· Interview with Cardinal O’Brien, Grand Master of the Equestrian Order of the Holy Sepulchre of Jerusalem ·
About seven months ago Benedict xvi placed the Archbishop emeritus of Baltimore at the helm of the Equestrian Order of the Holy Sepulchre of Jerusalem, the institution in the Holy Land which supports activities in the sectors of education, charity and social assistance. The Holy Father created him a Cardinal at the Consistory on 18 February and, last month, on 15 March, named him Grand Master of the Equestrian Order. In this interview with the Italian daily edition of L’Osservatore Romano , the American Cardinal Archbishop Edwin Frederick O’Brien talks about the new role the Pope has entrusted to him, in charge of 28 thousand including knights, dames and clerics, who are present in 59 Lieutenancies throughout the world. “The most recent, founded in the two-year period 2010/2011, are those in Russia, South Africa and Venezuela. Many other delegations are being considered”, he confided, specifying that in the last decade the Order sent the Patriarchate of Jerusalem for Latins the equivalent of about 72 million euros, nine last year alone. “The most recent projects whose implementation is currently under way”, he said, “concern the construction of a new church in Aqaba, Jordan, and a secondary school in Rameh, Galilee”. But the Cardinal from New York believes that support for the Christians of the Middle East also passes through the new evangelization and that the Year of Faith, announced by the Pope is an opportunity for carrying it out.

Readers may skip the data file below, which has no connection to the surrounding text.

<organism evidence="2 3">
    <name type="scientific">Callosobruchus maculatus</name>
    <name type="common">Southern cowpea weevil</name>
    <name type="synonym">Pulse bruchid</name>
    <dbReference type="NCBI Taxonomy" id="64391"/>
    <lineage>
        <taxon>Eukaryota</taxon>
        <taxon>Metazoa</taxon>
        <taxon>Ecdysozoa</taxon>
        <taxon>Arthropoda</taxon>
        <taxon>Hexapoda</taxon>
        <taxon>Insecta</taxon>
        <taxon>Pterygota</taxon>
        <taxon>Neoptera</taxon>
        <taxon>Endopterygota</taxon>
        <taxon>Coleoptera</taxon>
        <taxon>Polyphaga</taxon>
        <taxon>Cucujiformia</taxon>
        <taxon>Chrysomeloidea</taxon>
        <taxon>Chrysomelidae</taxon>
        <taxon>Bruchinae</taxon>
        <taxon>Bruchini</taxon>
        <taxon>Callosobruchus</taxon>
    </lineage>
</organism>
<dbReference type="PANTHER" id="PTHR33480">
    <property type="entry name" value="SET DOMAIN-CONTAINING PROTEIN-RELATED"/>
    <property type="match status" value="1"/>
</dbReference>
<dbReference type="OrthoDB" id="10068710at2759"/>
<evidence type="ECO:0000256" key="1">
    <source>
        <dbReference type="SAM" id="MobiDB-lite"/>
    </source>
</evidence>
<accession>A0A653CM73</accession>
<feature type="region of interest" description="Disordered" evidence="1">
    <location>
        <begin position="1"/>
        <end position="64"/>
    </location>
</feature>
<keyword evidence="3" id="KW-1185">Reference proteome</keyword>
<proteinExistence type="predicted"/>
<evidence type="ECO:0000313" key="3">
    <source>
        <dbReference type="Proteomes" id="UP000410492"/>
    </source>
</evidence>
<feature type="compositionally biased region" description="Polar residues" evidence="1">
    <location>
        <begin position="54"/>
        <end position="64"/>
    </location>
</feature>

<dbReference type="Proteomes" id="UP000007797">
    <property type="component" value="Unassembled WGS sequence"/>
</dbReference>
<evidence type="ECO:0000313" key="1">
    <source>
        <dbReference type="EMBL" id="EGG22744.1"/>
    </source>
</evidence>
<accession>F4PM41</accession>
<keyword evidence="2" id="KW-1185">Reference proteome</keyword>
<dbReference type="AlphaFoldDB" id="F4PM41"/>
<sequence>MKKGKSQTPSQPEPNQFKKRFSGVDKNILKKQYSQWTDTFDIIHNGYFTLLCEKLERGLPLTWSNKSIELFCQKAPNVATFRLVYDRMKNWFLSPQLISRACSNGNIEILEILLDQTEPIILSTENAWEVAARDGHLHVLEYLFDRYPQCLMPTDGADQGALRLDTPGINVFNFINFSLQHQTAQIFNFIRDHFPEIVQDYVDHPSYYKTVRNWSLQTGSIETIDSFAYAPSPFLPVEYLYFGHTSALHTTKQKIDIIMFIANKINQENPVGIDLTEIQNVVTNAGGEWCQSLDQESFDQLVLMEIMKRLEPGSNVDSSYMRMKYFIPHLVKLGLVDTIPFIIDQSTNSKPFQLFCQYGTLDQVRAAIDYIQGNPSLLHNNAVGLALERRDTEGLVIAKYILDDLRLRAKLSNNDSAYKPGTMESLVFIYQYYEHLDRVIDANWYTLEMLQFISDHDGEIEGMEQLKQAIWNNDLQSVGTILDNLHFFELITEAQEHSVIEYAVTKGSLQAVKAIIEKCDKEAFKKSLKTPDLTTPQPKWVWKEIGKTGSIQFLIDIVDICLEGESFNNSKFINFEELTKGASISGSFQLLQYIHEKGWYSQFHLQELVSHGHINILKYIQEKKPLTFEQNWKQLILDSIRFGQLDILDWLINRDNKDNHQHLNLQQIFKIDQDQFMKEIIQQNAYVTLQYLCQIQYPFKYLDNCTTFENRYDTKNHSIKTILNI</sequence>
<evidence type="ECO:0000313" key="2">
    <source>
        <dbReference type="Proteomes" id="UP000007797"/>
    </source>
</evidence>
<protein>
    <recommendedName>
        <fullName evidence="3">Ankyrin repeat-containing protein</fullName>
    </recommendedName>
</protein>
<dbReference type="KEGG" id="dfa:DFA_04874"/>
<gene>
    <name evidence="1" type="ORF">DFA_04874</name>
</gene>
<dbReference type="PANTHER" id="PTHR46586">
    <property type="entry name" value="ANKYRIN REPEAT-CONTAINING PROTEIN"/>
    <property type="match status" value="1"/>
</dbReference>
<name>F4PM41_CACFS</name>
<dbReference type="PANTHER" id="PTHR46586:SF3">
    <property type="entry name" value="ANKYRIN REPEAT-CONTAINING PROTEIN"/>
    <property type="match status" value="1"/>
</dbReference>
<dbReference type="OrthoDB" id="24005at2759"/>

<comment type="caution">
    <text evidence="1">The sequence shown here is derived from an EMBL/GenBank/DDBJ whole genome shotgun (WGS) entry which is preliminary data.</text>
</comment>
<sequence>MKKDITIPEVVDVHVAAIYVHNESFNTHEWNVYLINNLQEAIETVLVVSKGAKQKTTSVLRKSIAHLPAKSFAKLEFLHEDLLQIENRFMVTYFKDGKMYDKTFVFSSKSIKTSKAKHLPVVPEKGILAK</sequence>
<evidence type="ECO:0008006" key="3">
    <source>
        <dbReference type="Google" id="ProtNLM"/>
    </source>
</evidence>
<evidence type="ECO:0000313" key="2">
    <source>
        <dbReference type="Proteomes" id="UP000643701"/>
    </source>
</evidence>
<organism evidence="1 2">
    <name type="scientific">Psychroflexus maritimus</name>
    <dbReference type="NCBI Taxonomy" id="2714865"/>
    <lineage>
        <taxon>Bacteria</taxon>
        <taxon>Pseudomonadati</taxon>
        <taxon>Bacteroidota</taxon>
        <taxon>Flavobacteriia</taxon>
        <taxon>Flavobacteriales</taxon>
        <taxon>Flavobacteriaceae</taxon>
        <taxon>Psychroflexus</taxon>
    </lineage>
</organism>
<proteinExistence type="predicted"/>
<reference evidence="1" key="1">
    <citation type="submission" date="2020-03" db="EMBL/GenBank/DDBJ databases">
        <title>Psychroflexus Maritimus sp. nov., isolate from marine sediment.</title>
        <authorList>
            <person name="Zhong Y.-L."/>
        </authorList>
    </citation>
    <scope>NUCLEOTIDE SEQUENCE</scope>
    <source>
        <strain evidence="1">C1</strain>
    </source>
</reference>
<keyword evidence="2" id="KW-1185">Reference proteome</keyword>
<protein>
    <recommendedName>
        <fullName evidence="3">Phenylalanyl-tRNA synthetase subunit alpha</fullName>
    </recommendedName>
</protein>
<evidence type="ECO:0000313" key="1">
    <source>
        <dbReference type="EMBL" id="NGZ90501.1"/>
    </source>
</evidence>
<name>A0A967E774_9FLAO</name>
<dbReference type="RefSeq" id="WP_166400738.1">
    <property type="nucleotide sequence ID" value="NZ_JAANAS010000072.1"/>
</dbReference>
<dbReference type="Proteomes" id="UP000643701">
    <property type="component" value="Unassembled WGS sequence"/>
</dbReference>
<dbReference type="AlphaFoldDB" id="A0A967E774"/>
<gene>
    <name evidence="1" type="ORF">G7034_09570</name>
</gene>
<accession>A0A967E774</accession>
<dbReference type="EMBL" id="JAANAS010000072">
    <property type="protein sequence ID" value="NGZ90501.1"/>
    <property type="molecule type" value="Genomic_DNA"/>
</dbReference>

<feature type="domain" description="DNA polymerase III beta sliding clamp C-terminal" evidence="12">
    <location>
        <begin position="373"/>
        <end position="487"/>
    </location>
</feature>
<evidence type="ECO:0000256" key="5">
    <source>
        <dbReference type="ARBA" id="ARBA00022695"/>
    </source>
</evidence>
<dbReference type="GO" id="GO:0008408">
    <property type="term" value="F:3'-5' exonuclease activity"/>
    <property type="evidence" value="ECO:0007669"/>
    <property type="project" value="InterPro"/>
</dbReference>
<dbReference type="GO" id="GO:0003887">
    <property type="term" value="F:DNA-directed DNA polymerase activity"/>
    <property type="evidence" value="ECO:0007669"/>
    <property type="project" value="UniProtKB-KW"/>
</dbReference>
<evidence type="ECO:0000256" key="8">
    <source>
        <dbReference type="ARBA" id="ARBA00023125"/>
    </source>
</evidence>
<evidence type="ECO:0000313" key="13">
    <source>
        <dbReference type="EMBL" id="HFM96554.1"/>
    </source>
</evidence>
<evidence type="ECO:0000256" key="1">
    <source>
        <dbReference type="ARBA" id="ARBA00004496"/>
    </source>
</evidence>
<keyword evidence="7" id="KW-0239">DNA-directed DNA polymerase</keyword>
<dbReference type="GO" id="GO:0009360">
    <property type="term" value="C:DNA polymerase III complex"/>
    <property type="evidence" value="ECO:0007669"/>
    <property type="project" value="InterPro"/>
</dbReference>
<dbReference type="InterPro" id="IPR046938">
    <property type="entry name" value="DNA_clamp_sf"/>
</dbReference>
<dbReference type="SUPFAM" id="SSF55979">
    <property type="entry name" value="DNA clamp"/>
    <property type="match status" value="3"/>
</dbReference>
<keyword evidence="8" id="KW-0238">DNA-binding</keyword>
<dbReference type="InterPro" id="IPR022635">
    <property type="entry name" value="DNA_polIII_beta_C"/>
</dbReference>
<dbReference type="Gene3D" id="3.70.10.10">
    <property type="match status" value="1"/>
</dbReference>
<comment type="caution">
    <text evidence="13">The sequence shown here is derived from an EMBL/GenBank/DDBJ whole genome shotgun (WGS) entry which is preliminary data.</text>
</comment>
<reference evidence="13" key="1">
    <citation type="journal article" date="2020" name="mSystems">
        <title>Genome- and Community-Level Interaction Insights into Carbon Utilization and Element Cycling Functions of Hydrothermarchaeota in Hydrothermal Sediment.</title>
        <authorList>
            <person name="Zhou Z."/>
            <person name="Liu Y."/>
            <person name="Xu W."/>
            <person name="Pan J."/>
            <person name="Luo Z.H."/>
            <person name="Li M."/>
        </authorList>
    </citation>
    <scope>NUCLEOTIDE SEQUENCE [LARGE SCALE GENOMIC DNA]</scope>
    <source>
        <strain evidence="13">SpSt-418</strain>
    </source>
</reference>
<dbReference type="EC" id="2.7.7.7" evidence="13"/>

How has the transition from Archbishop of Baltimore to Pro-Grand Master been so far?
Archbishop William Lori was named by the Holy Father as the 16th Archbishop of Baltimore. It’s been almost seven months since I was nominated as Pro-Grand Master, which means I was Apostolic Administrator for all that time. So I am relieved and encouraged to see this big step taken. After he is installed on the 16 May, I can move permanently to Rome and take up the leadership of the Equestrian Order full time. As it has been I have been coming over here about a week every month but our administration here is very capable and has had carried on the business of the Order beautifully.
Where were you when the Pope announced your name as one of the new cardinals?
I was at St Peter’s Square, I was here for the Episcopal Ordination of Archbishop Charles Brown, the Nuncio in Ireland, who was a student of mine when I was Rector of St Joseph Seminary in New York. So I was here for his Ordination and I was at St Peter’s Square for the Angelus on the Feast of the Epiphany when the Pope announced the joy of 22 new Cardinals. As he went down the list — I think my name was eighth — it was a very memorable moment.
Is it true that the delegation of your friends and relatives who came to Rome for the Consistory also included veterans who had fought in Vietnam?
I was stationed at West Point after my Ordination. There were some former cadets from the class of ‘69 who came for the Consistory and were at the Audience as well. Two of them I had known — I knew them all very well at West Point — but I served with two later on in Vietnam. It was very kind of them to come to the Consistory and to the events that surround it.
You were military chaplain on the Indo-Chinese front. What are your memories of that experience?